MF: Are you also working in other areas, or are you solely focused on the trachea?

Green: We are focused on the trachea primarily because we need to get it through clinical trials and onto the market. We expect to start clinical trials next year and then get the product approved by the regulatory agencies by the end of 2017.

Of course, scientific research still goes on, both our own research and that of our collaborators. Our collaborators have also succeeded in regenerating and transplanting both the esophagus and the lungs. So far, those organs have only been done in animals, but one day we expect to be able to do them in humans as well.

MF: Who has done the work with the lungs and the esophagus?

Green: Harald Ott at Mass General, our original collaborator, did that work on lung regeneration and transplant that was published in Nature in 2010. And just a couple of months ago, Paolo Macchiarini published “The Regeneration and Transplant of an Esophagus in Rats,” also in Nature. We’re also working with the Texas Heart Institute on heart regeneration, the Mayo Clinic on heart valve regeneration, and several other collaborators whose names are confidential.

MF: What is the nature of these collaborations? Are they applying your bioreactor technology or your scaffold technology in their lab work?

Green: Usually both. The scaffold technology we have today is only usable with hollow organs—things like the trachea and the esophagus. It’s not really amenable to solid organs like the heart and the lung, so most of the research work being done in heart and lung regeneration is being done with decellularized donor material. Just like I described for the first trachea in 2008, a donor lung or a donor heart is decellularized—all the cells are stripped off it, leaving a collagen shape behind—and then that scaffold is recellularized with cells from the patient.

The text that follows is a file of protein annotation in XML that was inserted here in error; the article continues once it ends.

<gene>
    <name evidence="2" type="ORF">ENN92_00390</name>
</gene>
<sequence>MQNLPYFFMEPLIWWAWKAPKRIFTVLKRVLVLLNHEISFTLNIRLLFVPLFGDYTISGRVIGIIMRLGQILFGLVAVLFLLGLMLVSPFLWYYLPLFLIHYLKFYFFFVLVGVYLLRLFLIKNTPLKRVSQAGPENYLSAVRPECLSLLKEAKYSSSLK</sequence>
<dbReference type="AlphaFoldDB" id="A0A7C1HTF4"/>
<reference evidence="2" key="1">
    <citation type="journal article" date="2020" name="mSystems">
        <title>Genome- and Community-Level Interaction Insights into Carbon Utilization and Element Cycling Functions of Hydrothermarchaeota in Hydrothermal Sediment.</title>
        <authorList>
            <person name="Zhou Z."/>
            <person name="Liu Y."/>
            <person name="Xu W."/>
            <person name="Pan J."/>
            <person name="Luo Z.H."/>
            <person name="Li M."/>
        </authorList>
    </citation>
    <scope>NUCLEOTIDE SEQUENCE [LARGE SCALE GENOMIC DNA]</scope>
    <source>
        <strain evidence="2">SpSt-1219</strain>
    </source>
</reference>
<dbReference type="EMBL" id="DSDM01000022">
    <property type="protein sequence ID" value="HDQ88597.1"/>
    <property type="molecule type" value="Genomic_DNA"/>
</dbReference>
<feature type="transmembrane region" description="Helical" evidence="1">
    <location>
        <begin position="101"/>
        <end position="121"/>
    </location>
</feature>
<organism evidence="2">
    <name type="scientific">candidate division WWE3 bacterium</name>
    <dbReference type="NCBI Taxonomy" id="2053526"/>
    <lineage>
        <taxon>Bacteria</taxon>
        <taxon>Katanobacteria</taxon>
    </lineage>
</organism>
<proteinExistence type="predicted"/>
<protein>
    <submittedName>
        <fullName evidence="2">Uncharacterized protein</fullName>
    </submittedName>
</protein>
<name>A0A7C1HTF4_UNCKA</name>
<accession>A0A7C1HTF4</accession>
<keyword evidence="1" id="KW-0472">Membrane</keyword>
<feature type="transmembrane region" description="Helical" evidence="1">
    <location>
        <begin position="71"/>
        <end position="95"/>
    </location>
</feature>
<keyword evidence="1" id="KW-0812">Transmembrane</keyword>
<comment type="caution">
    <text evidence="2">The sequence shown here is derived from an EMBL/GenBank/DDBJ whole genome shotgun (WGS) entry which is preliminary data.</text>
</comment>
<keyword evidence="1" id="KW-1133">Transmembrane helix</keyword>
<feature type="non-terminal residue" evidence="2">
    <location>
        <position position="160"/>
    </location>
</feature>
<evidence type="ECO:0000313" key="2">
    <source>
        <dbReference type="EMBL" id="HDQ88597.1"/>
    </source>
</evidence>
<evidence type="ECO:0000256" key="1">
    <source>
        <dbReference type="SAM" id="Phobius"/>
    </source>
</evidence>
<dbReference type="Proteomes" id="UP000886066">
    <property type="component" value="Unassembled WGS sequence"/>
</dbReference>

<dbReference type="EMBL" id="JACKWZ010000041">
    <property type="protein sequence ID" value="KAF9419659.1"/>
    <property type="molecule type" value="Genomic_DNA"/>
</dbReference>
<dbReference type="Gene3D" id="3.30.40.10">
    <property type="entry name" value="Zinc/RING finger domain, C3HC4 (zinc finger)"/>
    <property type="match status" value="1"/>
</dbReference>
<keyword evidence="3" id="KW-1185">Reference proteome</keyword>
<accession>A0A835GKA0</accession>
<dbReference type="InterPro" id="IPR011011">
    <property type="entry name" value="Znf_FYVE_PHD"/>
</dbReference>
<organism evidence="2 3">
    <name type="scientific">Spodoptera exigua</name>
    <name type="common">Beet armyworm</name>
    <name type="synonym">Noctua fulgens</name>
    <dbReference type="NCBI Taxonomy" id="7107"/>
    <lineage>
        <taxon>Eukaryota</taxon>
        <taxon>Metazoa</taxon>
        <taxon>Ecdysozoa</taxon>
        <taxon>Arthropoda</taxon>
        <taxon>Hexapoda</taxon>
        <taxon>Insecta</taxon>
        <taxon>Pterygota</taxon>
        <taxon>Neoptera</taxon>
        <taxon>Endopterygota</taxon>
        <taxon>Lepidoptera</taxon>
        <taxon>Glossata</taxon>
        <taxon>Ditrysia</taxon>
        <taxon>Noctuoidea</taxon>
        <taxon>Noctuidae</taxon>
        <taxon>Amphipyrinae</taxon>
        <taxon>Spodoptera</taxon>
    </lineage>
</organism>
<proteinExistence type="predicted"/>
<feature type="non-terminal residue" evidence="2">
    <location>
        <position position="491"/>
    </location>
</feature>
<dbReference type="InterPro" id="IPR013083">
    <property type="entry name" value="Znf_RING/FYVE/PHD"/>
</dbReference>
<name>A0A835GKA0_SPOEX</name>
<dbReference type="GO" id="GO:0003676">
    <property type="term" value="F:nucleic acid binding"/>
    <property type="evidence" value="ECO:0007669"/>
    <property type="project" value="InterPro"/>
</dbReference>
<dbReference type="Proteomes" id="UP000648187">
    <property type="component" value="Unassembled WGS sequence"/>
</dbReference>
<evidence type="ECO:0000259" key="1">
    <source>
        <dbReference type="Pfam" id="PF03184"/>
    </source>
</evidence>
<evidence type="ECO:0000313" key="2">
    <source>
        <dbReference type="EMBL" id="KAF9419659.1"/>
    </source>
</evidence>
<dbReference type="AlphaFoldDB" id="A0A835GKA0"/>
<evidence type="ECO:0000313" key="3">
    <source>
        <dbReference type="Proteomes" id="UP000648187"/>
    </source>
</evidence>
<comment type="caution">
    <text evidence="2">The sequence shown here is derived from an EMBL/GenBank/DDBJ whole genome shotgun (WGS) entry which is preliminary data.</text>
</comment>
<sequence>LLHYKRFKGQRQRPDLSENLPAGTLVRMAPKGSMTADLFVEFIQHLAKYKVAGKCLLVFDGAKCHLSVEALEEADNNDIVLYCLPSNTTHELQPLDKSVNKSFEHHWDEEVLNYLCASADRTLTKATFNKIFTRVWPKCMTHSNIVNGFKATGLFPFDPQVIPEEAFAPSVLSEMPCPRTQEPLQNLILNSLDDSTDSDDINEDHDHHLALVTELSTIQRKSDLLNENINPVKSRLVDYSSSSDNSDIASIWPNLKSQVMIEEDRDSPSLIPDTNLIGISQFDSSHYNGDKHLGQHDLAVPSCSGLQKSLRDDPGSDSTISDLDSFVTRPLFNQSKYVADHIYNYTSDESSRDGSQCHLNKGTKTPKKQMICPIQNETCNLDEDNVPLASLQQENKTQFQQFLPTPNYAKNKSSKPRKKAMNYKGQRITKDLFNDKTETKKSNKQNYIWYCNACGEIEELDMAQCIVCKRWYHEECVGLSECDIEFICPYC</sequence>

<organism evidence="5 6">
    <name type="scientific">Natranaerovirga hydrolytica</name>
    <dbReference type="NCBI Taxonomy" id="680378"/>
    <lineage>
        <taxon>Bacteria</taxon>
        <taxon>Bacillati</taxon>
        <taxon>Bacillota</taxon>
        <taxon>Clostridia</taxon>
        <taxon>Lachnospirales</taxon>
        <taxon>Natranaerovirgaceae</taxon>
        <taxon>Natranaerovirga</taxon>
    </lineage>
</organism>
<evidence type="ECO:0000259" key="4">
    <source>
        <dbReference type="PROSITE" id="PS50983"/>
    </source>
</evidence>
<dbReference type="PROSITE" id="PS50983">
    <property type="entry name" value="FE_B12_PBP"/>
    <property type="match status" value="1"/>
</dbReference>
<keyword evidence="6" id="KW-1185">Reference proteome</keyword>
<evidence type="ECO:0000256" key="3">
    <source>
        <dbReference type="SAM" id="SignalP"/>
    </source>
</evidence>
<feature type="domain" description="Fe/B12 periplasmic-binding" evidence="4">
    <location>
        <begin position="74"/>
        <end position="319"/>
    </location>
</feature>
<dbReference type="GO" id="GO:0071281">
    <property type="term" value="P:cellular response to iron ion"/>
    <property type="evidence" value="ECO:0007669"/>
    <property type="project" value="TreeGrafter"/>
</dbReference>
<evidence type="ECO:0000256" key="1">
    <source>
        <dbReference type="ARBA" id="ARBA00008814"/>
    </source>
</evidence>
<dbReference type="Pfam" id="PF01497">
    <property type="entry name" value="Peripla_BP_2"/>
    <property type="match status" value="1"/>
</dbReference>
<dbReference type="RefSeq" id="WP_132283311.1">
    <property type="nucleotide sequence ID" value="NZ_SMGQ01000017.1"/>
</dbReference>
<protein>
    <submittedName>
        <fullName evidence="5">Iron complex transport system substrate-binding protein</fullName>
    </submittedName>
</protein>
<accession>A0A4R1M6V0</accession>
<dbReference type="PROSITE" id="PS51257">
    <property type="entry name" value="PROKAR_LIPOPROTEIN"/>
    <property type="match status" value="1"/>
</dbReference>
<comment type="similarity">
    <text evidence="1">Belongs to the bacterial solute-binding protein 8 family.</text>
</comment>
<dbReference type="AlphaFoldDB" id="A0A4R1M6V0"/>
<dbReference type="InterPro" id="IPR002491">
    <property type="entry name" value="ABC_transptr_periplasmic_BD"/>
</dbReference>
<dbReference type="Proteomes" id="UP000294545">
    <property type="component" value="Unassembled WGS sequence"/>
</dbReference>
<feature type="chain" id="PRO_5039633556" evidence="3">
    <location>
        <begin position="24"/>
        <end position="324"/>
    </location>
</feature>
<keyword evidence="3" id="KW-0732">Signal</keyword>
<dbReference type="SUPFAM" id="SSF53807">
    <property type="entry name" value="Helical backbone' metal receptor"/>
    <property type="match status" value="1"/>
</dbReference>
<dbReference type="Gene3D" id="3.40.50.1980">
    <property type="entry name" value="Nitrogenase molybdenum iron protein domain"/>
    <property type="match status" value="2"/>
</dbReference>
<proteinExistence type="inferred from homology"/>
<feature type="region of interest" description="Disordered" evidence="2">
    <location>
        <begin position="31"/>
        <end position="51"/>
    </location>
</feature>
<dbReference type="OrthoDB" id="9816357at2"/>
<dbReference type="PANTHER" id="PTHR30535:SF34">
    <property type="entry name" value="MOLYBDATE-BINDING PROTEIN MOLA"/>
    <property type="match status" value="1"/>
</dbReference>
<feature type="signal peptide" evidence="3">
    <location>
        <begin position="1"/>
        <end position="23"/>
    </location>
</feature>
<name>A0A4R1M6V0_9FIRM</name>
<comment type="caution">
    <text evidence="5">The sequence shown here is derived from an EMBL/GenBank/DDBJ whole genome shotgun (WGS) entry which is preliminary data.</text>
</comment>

MF: What have been the largest technical hurdles with the more complex solid organs like the heart, lung, liver, or kidney?

Green: I think there are two main challenges to the more complex solid organs. One is revascularization. So far, we’ve succeeded in generating a scaffold and then cellularizing it so that it’s covered in cells at the time it’s implanted. But it does not have a vasculature. In cases such as the trachea, that’s okay, because the trachea doesn’t have any real metabolic load. It’s not like the heart that’s beating or the kidney that’s processing and filtering the blood, so it can survive with a very limited amount of vascularization. Vasculature still does have to be provided by the body, but that can occur after the scaffold is implanted. But that strategy probably won’t work for a heart or a lung. There’s just too much need for oxygen in the cells.

The other main issue is simply fabrication of the scaffolds. At this point, 3D printing is not capable of producing scaffolds with the kind of resolution necessary to make them friendly for cellularization, let alone vascularization. The fibers we make, for example, are about one micron in diameter, which is about one one-hundredth the width of a human hair. But the best resolution you can get from a 3D printer today is about 20 to 30 microns.

The other big issue with 3D printing is the materials that are available are typically things like steel or rigid hard plastics that engineers like to use to make things like telephones and other industrial products. They’re not biological materials. Obviously, to print a scaffold through cellularization, you would need a biological material, or at least a biologically compatible material like we use for the tracheal scaffolds. So there are major issues with 3D printing for regenerative medicine.

MF: With the bioreactor technology, what improvements are needed to move closer toward creating whole organs for transplantation?